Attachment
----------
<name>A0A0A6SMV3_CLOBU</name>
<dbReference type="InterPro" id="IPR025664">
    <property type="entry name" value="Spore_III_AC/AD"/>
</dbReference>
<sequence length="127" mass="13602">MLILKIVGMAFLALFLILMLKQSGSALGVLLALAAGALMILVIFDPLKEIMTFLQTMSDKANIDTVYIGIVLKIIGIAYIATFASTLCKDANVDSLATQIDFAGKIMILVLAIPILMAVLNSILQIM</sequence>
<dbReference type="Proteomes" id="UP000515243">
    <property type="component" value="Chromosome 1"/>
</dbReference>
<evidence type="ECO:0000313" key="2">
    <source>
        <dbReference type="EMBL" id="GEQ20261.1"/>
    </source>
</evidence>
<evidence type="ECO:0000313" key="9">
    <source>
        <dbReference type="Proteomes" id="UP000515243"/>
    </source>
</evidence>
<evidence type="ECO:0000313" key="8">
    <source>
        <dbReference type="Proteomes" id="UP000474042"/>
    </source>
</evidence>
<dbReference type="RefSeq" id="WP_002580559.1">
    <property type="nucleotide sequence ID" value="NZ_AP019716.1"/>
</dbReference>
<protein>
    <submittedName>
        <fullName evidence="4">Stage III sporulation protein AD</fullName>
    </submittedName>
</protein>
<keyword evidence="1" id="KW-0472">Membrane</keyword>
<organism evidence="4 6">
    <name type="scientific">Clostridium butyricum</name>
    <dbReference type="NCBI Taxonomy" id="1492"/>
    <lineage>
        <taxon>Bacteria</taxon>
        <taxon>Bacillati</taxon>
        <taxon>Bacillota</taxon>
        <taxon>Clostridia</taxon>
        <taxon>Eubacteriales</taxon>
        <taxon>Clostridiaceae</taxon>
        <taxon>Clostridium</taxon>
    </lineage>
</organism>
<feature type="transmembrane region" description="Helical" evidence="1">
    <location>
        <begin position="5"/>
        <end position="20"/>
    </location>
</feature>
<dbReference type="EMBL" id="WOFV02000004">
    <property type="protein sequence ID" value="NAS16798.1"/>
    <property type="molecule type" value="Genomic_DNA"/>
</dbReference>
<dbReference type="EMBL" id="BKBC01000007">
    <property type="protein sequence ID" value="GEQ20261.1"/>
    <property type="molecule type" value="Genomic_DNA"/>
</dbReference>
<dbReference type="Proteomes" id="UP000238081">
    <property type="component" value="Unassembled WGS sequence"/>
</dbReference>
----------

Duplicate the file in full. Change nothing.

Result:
<name>A0A0A6SMV3_CLOBU</name>
<dbReference type="InterPro" id="IPR025664">
    <property type="entry name" value="Spore_III_AC/AD"/>
</dbReference>
<sequence length="127" mass="13602">MLILKIVGMAFLALFLILMLKQSGSALGVLLALAAGALMILVIFDPLKEIMTFLQTMSDKANIDTVYIGIVLKIIGIAYIATFASTLCKDANVDSLATQIDFAGKIMILVLAIPILMAVLNSILQIM</sequence>
<dbReference type="Proteomes" id="UP000515243">
    <property type="component" value="Chromosome 1"/>
</dbReference>
<evidence type="ECO:0000313" key="2">
    <source>
        <dbReference type="EMBL" id="GEQ20261.1"/>
    </source>
</evidence>
<evidence type="ECO:0000313" key="9">
    <source>
        <dbReference type="Proteomes" id="UP000515243"/>
    </source>
</evidence>
<evidence type="ECO:0000313" key="8">
    <source>
        <dbReference type="Proteomes" id="UP000474042"/>
    </source>
</evidence>
<dbReference type="RefSeq" id="WP_002580559.1">
    <property type="nucleotide sequence ID" value="NZ_AP019716.1"/>
</dbReference>
<protein>
    <submittedName>
        <fullName evidence="4">Stage III sporulation protein AD</fullName>
    </submittedName>
</protein>
<keyword evidence="1" id="KW-0472">Membrane</keyword>
<organism evidence="4 6">
    <name type="scientific">Clostridium butyricum</name>
    <dbReference type="NCBI Taxonomy" id="1492"/>
    <lineage>
        <taxon>Bacteria</taxon>
        <taxon>Bacillati</taxon>
        <taxon>Bacillota</taxon>
        <taxon>Clostridia</taxon>
        <taxon>Eubacteriales</taxon>
        <taxon>Clostridiaceae</taxon>
        <taxon>Clostridium</taxon>
    </lineage>
</organism>
<feature type="transmembrane region" description="Helical" evidence="1">
    <location>
        <begin position="5"/>
        <end position="20"/>
    </location>
</feature>
<dbReference type="EMBL" id="WOFV02000004">
    <property type="protein sequence ID" value="NAS16798.1"/>
    <property type="molecule type" value="Genomic_DNA"/>
</dbReference>
<dbReference type="EMBL" id="BKBC01000007">
    <property type="protein sequence ID" value="GEQ20261.1"/>
    <property type="molecule type" value="Genomic_DNA"/>
</dbReference>
<dbReference type="Proteomes" id="UP000238081">
    <property type="component" value="Unassembled WGS sequence"/>
</dbReference>